isssi U ED retails emit-pr rater were. asp menus or resume @harleo il @Jooper, @orrington, @o, assignor to The American Brass @ompamy, Waterbury,

(Donia, a corporation of Connecticut Apphcatioza March 2%, 1933, Serial No. 562.4%

This invention relates to new and useful improvements in printing means such as are used for printing textile fabrics, wall-paper, oil cloth,

linoleum and the like, and has particular relation to a print roll and method of making the same.

Heretofore, in practice these rolls have beeu substantially solid having only a longitudinal tapered opening therethrough to receive a mandrel. Such rolls are expensive and when one etched or engraved design is to be discarded the roll is turned ofi in a lathe and another design etched or engraved thereon. "When the roll has been reduced to a certain diameter or tbicknas it is no longer adapted for printing and although it still includes considerable metal it is merely sold as scrap. This results in a waste of material and has other dis advantages. Furthermore, the larger sized solid rolls are very heavy and dificult to handle.

An object of the present invention is to provide a built up printing roll employing a minimum of material and reduced weight, and still will have great strength and rigidity. Rolls of large diameter or circumference can therefore be produced with less metal. That is, with this built up con-= struction I can reduce the amount of copper required per roll, thus reducing not only the original cost but also the tying up of considerable capital where large numbers of rolls are involved.

- Another object is to provide a print roll including an inner structure or filler and an outer shell bearing the design and which shell may be replaced by a new shell on the filler when the old shell is no longer of use.

A further object is to provide an improved method of making built up print rolls, the method including steps whereby the inner structure or filler and the outer design bearing shell are firmly secured together against relative movement.

Other objects and advantages will become apparent from a consideration of the following detailed description taken in connection with the accompanying drawing wherein a satisfactory embodiment of the invention is shown. However. it will be understood that the invention is not limited to the details disclosed but includes all such variations and modifications as fall within the spirit of the invention and the scope of the appended claims.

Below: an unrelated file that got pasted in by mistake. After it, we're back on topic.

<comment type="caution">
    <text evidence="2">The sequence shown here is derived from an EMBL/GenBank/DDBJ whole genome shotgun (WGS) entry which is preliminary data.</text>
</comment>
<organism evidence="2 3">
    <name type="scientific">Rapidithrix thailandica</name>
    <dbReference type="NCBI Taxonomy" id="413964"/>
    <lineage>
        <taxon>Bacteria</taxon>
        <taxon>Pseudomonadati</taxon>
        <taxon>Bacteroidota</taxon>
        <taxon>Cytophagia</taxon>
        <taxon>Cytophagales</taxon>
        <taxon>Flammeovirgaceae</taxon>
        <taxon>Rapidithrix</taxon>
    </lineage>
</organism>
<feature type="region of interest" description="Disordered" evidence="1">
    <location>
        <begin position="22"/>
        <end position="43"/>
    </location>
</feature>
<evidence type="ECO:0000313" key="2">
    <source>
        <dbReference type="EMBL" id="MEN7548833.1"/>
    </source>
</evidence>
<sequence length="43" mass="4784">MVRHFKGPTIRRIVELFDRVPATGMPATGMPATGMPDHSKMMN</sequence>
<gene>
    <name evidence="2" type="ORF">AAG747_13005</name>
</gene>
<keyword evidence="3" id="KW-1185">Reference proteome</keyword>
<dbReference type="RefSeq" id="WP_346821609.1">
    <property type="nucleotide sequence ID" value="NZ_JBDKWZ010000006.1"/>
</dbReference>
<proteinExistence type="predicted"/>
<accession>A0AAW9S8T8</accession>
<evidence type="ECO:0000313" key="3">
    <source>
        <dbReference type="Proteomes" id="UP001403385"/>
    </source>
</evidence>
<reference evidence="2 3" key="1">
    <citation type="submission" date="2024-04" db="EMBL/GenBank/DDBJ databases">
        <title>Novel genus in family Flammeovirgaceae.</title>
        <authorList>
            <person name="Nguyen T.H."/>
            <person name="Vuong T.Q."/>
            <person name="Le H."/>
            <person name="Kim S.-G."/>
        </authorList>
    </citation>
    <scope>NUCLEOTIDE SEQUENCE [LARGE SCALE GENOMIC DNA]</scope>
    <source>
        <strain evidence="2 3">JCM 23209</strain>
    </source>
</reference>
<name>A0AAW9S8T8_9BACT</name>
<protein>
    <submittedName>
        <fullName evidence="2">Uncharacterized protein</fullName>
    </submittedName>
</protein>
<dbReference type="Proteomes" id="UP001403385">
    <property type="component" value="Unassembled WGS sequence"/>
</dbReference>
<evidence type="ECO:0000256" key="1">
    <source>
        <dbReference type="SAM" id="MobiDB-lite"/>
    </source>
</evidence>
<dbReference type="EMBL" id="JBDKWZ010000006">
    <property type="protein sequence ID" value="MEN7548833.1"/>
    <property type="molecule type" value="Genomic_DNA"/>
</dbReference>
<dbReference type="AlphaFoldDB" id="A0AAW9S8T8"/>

Fig. l is a view showing the parts of my improved printing roll assembled ready to be drawn through a die in accordance with the method of the present invention, the filler or inner structure of the roll being shown in elevation while the outer shell and die are shown in section;

shown) pared for its present function, or it may be an old Fig. 2 is a longitudinal central sectional view through the roll when the latter is part way through the die;

Fig. 3 is a sectional view taken substantially along the line 3-3 of Fig. 2;

Fig. i is a detail sectional view on an enlarged scale, showing a portion oi the assembly before after they have been passed through the die;

Fig. 6 is a view similar to Fig. 4 showing a different portion of the shell before passing through the die; and

Fig. 'l is a view somewhat similar to Fig. 5 but showing this latter portion of the shell and filler after passing through the die.

Referring in detail to the drawing. the improved built up printing roll includes an outer design. bearing shell 10 and an inner structure or filler 11 carrying said shell. Filler 11 includes a core 12 having a tapered opening 13 therethrough, the said opening being adapted to receive a similarly tapered mandrel onto which it is forced by hydraulic pressure, andwithin the opening the core includes a small key 14 adapted to cooperate with a keyway in the mandrel (not This core 12 may be especially preprinting roll which has been repeatedly turned down so that it is of too small a diameter for a printing roll and so would ordinarily be sold as scrap metal.